the Nintendo Switch OLED is an excellent portable game console, combining Nintendo’s robust game library with an even larger, more vibrant screen. Of course, OLED displays have a few drawbacks compared to standard LCD models. They are more expensive, on the one hand. They are difficult to manufacture. And, of course, their screens are sometimes prone to burn-in. However, OLED Switch owners can rely on the latest tally, unless you plan to stay on a single screen for more than 11 weeks at a time.
These findings are courtesy of Bob Wulff, a YouTuber who has a tech channel called Wulff den. One of his most recent videos, “I left my Nintendo Switch OLED on for 1,800 hours straightTells an encouraging story. Wanting to test whether Nintendo’s new handheld was susceptible to burn-in, he designed an experiment to test the device firsthand. In short, burn-in is not a problem.
To test the OLED Switch, Wulff took a colorful screenshot from The Legend of Zelda: Breath of the Wild, then configured his Switch to stay on, at full screen brightness, indefinitely. He accomplished this with a third-party Hori controller that offered automatic button press functionality, as the switch would automatically turn off the screen if a user didn’t push a button every now and then. It also kept the device plugged in, as an OLED Switch battery will last between five and nine hours on a single charge otherwise.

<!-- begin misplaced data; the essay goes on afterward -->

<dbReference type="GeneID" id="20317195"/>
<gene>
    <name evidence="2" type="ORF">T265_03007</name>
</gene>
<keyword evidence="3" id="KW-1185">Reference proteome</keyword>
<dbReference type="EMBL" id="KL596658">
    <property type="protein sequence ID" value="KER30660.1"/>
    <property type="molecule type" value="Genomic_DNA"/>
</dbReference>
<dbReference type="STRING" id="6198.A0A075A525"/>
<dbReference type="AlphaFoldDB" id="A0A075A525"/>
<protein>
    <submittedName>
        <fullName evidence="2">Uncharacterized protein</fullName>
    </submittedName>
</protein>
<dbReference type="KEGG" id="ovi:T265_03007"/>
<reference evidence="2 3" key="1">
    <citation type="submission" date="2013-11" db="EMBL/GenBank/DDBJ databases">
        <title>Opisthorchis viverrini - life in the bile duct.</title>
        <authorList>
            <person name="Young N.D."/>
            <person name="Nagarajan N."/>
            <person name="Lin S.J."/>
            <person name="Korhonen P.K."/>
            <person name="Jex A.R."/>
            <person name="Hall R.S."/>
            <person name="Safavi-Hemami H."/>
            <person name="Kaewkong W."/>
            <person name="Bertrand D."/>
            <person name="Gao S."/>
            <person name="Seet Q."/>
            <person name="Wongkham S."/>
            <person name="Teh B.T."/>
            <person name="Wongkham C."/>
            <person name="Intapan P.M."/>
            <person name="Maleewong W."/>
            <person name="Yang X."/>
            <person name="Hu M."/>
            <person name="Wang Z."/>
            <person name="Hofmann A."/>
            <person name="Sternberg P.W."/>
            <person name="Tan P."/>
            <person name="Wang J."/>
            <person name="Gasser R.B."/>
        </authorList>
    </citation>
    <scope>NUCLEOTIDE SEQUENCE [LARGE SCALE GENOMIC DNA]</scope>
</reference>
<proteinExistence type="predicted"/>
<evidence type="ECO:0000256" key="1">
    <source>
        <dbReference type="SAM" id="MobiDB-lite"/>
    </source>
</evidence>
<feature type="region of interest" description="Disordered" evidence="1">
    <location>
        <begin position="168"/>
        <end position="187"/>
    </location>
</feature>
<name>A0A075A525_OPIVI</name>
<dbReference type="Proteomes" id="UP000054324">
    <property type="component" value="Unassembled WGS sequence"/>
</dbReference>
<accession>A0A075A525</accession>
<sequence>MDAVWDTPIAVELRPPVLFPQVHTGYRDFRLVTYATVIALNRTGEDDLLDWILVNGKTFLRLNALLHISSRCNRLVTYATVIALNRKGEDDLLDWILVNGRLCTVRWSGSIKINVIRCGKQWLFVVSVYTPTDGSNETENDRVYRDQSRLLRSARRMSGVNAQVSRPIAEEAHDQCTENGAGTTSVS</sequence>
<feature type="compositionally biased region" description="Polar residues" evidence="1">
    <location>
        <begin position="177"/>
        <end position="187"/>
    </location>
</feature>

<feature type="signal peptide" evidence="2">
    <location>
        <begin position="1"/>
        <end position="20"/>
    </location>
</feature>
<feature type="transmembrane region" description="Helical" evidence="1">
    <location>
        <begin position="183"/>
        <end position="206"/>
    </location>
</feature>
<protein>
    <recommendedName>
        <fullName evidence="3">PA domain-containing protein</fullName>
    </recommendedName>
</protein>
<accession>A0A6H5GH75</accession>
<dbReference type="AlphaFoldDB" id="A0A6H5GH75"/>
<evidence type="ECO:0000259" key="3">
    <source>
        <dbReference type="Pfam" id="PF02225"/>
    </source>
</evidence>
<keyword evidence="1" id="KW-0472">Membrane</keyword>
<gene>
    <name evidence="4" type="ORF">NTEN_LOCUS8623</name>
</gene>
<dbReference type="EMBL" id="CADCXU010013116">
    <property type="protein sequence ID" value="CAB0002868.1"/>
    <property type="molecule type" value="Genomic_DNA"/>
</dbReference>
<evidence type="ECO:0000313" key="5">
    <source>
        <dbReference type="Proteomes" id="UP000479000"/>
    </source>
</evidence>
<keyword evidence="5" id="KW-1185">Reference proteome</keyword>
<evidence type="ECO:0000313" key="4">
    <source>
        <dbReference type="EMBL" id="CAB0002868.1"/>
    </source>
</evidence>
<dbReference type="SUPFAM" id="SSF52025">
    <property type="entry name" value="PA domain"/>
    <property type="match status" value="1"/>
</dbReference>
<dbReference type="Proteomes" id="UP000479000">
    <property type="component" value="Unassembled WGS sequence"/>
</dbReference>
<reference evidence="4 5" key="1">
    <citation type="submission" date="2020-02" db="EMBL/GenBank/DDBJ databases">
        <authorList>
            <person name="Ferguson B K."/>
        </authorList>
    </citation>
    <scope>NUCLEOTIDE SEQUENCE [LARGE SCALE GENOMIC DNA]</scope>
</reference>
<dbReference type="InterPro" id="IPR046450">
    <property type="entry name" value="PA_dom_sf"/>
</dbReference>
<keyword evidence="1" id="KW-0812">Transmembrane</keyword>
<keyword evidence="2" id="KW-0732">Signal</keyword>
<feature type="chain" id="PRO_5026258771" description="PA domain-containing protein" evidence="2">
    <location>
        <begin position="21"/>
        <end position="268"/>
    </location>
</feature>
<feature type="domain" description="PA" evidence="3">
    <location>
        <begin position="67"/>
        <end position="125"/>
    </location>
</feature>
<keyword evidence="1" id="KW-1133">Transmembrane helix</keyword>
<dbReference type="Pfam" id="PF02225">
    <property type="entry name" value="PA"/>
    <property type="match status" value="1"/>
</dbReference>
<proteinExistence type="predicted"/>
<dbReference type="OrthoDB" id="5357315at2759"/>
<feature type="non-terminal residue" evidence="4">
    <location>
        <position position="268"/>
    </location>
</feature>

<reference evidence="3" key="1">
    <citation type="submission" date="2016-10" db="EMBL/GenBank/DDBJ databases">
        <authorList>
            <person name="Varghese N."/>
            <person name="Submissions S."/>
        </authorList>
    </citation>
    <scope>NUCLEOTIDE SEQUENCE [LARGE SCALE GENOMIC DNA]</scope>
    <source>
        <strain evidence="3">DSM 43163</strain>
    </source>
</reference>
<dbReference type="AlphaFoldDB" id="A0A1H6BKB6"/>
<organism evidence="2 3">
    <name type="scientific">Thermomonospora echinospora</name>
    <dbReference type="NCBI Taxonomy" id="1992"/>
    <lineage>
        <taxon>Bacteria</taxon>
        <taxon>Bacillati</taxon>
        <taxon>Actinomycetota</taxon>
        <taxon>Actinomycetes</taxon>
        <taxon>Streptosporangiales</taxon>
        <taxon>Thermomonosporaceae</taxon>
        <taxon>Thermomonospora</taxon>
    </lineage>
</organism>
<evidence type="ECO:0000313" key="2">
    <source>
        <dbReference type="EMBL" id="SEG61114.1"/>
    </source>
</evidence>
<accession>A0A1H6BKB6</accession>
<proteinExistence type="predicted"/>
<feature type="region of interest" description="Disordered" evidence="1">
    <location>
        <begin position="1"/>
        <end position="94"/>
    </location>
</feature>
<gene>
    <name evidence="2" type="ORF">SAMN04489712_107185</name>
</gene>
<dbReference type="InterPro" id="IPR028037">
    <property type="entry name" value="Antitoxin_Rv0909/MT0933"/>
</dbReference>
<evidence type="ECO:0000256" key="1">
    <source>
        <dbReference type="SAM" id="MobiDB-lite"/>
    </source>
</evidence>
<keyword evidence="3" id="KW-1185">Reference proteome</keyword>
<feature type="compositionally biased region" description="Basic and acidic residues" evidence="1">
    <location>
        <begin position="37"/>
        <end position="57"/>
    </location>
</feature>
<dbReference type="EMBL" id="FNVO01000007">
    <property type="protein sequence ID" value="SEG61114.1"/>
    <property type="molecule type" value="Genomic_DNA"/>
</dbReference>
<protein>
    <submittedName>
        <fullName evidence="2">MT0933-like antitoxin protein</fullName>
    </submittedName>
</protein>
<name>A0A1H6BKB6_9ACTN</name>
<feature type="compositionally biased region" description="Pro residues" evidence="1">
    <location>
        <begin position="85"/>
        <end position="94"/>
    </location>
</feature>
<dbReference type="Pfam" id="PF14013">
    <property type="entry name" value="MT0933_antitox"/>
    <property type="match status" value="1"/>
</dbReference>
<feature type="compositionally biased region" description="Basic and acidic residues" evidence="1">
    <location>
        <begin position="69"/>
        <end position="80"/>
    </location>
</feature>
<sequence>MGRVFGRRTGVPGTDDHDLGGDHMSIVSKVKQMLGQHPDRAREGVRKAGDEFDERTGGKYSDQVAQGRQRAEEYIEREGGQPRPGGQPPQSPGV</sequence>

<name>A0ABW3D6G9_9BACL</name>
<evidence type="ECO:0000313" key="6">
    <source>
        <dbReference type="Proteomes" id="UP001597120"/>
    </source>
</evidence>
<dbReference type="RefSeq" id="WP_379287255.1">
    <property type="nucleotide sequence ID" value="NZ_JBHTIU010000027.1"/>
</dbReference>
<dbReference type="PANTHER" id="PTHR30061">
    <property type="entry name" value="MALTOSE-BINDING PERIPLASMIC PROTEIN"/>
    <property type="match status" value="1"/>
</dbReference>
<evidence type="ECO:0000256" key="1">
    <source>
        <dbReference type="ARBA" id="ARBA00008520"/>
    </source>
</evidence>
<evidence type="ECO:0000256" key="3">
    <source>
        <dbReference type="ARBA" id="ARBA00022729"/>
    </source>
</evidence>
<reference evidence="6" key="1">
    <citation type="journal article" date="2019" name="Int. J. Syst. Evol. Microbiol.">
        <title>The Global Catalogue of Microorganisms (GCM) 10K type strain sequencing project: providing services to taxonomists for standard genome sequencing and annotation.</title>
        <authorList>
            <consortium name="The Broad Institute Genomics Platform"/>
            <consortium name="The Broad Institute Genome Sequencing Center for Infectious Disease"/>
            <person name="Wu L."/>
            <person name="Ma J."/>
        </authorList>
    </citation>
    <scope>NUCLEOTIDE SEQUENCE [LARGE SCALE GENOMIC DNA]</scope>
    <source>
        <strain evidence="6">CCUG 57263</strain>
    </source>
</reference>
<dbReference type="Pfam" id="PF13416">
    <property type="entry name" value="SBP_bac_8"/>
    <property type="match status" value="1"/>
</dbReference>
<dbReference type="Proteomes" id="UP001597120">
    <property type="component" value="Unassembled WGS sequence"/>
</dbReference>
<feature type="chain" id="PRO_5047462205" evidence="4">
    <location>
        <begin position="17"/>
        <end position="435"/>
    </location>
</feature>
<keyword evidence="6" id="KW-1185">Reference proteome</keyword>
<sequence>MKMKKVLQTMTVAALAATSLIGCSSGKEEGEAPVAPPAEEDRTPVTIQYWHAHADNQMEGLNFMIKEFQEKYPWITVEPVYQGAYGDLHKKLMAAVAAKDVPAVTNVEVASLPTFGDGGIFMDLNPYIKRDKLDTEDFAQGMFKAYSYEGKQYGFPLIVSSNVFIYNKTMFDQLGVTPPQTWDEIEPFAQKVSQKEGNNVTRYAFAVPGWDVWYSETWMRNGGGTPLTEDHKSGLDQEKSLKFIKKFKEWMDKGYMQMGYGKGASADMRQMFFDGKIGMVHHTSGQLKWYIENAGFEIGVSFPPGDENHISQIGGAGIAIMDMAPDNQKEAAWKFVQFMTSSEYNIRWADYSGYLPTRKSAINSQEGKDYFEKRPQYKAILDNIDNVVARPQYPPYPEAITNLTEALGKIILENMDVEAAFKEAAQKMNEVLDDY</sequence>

In total, Wulff left the device plugged in for 1,800 hours, or more than 10 weeks. After picking up the Switch, he checked the screen for signs of burning and compared the color accuracy with other Switch consoles. As far as he can tell, the OLED Switch did not experience any ill effects from its extended Zelda display. This should help OLED skeptics rest, he argued.
It’s important to remember that burn-in is even less of a concern if you don’t configure a system to keep your Switch operational indefinitely. The screen will turn off after a few minutes of inactivity, and the battery itself will drain after a few hours of using the screen at full capacity. (We tested the Change OLED battery life largely ourselves, if you want to see how it turned out.) Plus, you don’t have to worry about the potential differences between display manufacturers, as every Switch OLED display is from Samsung.
The OLED Switch isn’t a perfect console, but at least it doesn’t seem to fall prey to a common OLED flaw. However, Wulff plans to run the screen even longer on his next test, just to see how far he can push the system. In the meantime, do not hesitate to consult best Nintendo Switch games to play on the OLED Switch and the normal Switch.
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